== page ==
when an idea that seems fixed
is suddenly turned on its head?
This happened to me just a few weeks ago
and I'm beside myself with delight.
since about 2003
when I first began to work
on my book Kids Weaving.
There, we used these looms
to weave inkle shoelaces, blankets,
scarves, bags, a tapestry dog collar,
and even knotted pile.
but it does have some serious advantages:
-- simple to make with readily available hardware store materials.
--easy to assemble (and disassemble),
--an adaptable design,
-- inexpensive (esp compared with almost any other loom on the market)
--homely (everything you weave will look better than your loom)
--portable (you can weave almost anywhere)
-October 2015: PVC Pipe Loom
-January 2016: Four Selvedge Tutorial
-February 2016: Long Warp/ Short Loom (continuous warping)
They are also an important component of Fringeless,
(the Four Selvedge class with Rebecca Mezoff),
and I use them regularly in my work.
and in all these places,
I've put the floating tension bar
at the bottom of the loom.
Then Judy Smith,
who chose to build a PVC loom for the Fringeless Class,
put her tension bar at the TOP!
Judy shared a photo on the Fringeless private facebook group
and though I am not on facebook,
Rebecca thought I should see the fabulous work Judy had done.
She (Rebecca), thought she was showing me tapestry,
little knowing that I would get double the pleasure
when I also caught a glimpse
of the configuration of Judy's loom.
Of course I promptly had to try it --
and the reality was even better than I imagined.
as the floating bar does not have to be
held in position with tape
while the warp is put on
(as shown in the third drawing at the top of this post).
It simply hangs in position
while the warp is wound on.
the weaving area is several inches lower
so considerably easier on a weaver's back.
Also, the tension straps are out of the way
leaving more room to work.
but happily Judy gave me permission to share her thoughts,
and here is what she has to say:
Love my pvc loom. I think I set it up that way because I was used to the top bar being tensioned when I did Navajo style weaving. A little more about that loom: most of the loom is made of the heavier pvc (#40 something) 1” size. It is all lined with the thickest wooden dowels that will fit inside in an effort to prevent bending. The “tension bar” is a 1 1/4” dowel. That will not bend. That bar just happened to fit into a slightly different pvc (must have been 1 1/4”) that both held the sturdy wooden bar and slid on the 1” pvc side bars.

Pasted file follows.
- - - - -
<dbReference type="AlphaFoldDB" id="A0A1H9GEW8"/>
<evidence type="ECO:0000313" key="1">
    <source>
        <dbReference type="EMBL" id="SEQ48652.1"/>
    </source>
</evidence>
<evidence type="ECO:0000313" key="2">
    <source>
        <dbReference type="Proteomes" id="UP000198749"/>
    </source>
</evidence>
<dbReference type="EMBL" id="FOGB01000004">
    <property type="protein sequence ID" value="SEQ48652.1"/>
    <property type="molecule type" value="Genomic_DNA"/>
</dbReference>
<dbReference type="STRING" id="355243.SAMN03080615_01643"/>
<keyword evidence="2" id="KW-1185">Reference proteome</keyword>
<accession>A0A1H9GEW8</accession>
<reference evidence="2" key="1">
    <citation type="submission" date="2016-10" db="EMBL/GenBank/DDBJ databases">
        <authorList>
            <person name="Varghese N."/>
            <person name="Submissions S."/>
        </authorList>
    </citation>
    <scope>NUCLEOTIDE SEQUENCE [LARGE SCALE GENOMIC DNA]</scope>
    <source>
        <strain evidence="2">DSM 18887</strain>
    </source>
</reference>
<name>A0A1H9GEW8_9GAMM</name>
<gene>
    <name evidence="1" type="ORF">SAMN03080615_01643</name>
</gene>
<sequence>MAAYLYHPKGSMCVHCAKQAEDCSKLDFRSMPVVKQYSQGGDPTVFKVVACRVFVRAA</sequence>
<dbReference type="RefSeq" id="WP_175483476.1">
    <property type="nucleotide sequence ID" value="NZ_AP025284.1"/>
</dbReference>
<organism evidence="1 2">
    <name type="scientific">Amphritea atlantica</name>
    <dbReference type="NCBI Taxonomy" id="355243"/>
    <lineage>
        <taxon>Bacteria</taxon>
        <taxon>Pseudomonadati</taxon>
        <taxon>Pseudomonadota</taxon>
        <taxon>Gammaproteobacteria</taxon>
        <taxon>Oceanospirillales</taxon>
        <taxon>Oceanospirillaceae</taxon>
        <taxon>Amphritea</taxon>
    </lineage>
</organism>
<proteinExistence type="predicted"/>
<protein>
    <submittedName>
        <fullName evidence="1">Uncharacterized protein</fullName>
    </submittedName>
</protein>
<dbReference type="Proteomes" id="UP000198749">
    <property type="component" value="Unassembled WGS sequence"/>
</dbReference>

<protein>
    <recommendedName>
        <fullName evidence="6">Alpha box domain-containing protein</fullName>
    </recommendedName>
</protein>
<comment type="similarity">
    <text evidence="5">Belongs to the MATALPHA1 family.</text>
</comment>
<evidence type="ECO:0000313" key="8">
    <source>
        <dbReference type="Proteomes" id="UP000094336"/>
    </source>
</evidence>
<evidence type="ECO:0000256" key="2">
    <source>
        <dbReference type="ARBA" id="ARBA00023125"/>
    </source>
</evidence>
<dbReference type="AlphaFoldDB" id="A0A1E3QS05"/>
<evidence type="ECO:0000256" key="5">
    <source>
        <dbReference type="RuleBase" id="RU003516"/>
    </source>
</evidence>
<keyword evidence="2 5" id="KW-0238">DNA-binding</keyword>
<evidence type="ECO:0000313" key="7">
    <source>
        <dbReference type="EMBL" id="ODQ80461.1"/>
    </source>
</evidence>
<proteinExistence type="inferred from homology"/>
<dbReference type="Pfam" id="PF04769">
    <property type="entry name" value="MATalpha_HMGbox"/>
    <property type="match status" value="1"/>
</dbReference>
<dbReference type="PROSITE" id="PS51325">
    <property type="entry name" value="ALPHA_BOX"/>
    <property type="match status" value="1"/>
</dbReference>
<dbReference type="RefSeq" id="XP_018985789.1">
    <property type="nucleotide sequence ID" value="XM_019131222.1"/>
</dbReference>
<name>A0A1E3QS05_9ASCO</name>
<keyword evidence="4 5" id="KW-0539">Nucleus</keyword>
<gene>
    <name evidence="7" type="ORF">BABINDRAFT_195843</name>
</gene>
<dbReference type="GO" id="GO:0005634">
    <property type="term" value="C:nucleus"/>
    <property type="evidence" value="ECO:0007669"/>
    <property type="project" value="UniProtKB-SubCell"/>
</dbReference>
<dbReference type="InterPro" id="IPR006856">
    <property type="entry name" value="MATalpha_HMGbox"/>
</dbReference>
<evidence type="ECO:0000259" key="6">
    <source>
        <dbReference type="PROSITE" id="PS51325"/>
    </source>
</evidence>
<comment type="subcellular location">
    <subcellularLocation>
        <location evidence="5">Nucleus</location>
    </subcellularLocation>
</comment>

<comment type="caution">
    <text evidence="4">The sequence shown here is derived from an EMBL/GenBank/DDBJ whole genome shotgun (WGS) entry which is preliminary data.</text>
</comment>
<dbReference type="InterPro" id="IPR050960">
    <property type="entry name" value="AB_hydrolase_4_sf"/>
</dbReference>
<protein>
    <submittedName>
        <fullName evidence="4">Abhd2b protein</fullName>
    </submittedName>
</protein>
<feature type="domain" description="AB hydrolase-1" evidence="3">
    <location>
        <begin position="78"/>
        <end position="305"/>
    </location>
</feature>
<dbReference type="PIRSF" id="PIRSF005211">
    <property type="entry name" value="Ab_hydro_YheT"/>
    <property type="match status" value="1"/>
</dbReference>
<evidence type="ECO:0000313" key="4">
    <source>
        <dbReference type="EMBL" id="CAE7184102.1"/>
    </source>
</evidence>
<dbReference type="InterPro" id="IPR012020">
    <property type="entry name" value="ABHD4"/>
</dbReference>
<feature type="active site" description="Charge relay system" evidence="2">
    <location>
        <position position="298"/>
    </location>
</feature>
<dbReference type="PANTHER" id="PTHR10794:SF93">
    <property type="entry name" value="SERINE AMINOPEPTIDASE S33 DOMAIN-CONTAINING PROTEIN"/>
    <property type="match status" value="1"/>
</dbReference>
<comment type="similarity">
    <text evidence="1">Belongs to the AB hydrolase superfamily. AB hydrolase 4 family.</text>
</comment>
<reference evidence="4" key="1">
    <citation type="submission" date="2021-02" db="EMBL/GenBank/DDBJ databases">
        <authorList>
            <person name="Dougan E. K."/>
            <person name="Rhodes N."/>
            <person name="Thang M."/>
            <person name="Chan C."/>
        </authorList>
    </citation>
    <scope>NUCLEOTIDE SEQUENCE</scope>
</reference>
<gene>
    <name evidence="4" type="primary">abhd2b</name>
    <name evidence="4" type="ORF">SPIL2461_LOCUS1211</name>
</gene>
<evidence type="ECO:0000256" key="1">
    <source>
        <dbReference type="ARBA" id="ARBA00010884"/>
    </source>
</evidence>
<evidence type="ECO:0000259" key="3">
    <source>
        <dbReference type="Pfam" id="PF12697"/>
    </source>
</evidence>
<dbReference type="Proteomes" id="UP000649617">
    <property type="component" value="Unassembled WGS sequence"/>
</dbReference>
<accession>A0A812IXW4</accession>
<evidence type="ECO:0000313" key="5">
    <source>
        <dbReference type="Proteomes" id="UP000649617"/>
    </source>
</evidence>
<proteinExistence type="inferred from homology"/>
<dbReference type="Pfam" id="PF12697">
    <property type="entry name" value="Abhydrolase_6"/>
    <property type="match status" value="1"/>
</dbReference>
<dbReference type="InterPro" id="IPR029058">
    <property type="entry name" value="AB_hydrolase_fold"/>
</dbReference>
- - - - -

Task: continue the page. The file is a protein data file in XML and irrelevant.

Love the fringeless technique. Being used to Navajo weaving, I hated dealing with fringe when a piece was finished. If weaving an actual rug (really going to put it on the floor), then I would want the toughness of the Navajo edges. But for all else- I sure love the fringeless.
this is so helpful, both to me
and to anyone else who might want to try a PVC Loom.
Though I, too, have reinforced the PVC with interior dowels,
it is not a thing I've done for a while
and I appreciate the reminder.
As for the position of the tension bar --
the idea is so wonderful and obvious that I feel a bit dense
for never having thought of it in all these years,
and can't thank you enough
for your vision
and for blowing my mind.
Sharing ideas is just the BEST.
to draw an instruction booklet
on ways to warp this loom,
but for now, the links above will have to do.
Kids Weaving, though now out of print,
is also still a great source of information--
copies can be found at close to the original price.
And now we have Judy's idea
that I get to add to the PVC Loom canon
and share here, with you.
from looking at Kids Weaving
and thinking of the grand time we had
making stuff on those looms,
I'll close with this photo
taken in the late 1990s by Jodi Gear
(of the Pigment-dyed coffee filters I wrote about last week).
It feels astonishing to me
that I still have the dress (if not the hair),
am still making yarn to weave with,
still have a thing or two
about all of it.